This Man Is Drunk

I had the pleasure of reading an advance copy of Mickey Kefauver’s forthcoming biography of Hack Wilson, The Aching Beauty of an American Sot. Kefauver’s work contains multitudes, and among those multitudes is a walking tour of Wilson’s gut. By “gut” I do not mean any sort of belt-straining protuberance, but rather the life and ultimately self-immolating work of Wilson’s innermost innards.

Let me share a couple of passages. First, this medical revelation upon Wilson’s being hospitalized in 1933, for drunkenness in general and suspected Catholicity in particular:

It turned out that those medical professionals were wrong: the man had “auto-brewery syndrome.” His stomach contained so much yeast that he was making his own in-house brew, literally.

Hack Wilson was a drunk, but he was a drunk not of his own volition, you see. A bounty of yeast had turned his belly parts into a craft brewery, and so the gut-beer flowed without ceasing, like the prayers of the already damned.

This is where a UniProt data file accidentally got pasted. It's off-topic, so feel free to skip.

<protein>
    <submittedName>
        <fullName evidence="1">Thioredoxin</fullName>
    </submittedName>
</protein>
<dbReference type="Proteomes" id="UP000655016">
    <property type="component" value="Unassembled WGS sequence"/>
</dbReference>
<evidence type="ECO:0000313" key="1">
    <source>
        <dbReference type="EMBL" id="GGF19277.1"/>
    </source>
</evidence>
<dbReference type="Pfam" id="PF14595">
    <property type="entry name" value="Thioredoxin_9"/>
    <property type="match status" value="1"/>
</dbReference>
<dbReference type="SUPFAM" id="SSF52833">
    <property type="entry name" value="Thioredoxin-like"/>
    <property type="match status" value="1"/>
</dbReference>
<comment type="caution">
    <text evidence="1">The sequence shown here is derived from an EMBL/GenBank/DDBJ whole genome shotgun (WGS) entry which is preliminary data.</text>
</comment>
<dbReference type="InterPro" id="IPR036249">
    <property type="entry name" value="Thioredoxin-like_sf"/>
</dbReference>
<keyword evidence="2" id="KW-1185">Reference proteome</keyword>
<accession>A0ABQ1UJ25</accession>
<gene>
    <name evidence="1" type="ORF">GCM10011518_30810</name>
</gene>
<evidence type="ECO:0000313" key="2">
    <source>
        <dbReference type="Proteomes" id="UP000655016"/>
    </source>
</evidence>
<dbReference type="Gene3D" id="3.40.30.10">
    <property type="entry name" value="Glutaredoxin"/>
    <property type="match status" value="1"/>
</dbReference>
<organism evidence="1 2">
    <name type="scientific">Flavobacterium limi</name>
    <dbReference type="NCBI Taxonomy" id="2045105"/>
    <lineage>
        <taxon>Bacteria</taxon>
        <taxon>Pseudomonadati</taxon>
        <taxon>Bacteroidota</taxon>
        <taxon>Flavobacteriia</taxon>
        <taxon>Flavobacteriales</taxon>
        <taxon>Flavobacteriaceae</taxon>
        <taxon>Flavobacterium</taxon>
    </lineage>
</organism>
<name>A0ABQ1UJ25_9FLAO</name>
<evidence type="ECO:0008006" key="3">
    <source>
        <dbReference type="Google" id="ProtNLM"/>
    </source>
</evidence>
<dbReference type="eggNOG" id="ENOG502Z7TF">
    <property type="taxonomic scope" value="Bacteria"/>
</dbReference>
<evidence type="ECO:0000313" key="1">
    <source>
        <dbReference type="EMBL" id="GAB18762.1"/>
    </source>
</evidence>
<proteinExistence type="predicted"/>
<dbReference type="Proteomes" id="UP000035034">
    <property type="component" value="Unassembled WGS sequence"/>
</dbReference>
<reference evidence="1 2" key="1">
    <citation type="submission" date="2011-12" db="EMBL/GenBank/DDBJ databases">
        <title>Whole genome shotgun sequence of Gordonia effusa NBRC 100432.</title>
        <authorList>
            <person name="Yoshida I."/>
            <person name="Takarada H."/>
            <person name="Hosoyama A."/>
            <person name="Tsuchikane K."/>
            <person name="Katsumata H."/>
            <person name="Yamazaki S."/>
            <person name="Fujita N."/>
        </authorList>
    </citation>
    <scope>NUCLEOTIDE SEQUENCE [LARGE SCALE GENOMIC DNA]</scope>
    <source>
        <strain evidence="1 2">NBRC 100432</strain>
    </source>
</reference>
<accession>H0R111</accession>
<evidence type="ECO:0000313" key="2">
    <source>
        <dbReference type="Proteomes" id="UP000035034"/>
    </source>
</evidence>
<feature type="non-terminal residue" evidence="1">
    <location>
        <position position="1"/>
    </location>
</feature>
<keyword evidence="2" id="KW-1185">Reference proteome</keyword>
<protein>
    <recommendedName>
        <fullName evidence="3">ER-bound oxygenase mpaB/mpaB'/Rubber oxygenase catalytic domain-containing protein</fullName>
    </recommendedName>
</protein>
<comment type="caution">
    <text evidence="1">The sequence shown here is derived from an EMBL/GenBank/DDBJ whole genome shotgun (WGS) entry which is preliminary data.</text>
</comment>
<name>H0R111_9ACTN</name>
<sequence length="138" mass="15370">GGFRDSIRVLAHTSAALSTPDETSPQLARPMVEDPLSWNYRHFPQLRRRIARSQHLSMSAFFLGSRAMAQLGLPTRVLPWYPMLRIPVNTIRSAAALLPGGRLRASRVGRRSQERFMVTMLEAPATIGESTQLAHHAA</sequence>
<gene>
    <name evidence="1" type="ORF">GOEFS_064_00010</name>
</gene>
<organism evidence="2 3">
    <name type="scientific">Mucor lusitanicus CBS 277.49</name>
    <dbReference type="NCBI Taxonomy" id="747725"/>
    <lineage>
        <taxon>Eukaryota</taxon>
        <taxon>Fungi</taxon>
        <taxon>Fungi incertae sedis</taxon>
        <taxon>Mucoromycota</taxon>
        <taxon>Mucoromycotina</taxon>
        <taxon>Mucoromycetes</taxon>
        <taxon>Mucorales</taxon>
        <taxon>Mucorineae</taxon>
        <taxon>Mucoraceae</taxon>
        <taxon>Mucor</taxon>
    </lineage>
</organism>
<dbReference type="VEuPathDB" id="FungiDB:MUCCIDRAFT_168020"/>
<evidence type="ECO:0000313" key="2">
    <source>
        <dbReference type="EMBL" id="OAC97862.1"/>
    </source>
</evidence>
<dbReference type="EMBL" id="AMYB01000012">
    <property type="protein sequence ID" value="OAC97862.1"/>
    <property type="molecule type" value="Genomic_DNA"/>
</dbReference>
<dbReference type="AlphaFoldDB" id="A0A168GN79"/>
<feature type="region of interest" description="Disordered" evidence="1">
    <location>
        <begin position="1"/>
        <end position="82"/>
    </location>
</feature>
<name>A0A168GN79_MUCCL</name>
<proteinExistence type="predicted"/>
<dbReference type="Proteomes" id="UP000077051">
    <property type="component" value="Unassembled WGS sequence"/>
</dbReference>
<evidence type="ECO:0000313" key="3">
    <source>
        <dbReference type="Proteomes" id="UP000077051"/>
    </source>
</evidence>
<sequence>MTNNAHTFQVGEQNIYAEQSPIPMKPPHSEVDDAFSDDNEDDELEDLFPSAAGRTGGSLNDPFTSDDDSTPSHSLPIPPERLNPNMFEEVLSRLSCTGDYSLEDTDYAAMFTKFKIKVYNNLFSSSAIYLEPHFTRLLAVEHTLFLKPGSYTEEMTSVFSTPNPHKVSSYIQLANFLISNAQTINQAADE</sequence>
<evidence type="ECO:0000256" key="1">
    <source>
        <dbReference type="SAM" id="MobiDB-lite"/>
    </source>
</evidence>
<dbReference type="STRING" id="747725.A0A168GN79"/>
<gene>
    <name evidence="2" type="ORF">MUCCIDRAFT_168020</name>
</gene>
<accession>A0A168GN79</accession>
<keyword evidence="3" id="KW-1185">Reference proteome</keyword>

Second comes this, when Kefauver, in the service of a more soaring narrative, shifts momentarily to the second person and in doing so snatches the reader up by his tailored lapels:

But he was dying when he called you, from a progressive fibrosis of the lungs brought on not by smoking — he never smoked — but, 
apparently, by years inhaling the alcohol fumes that surged up from his gut.

It was indeed the gut-beer that killed Wilson, but not by daily sieges upon the liver or even the boozy crash of a motor-car. You see, Hack Wilson died because he was overtaken by stomach fumes without ceasing, like the damnations of a prayerful man.

Suds and Studs: A Different Kind of All-Star Team

The best and brightest in baseball players are headed to CitiField today to represent their teams and battle for home field advantage. What this post wonders is what it would look like if it were beers headed to an All-Suds game instead.

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A Team Full Of Beers: Eno’s BeerGraphy NotGraphantasy Club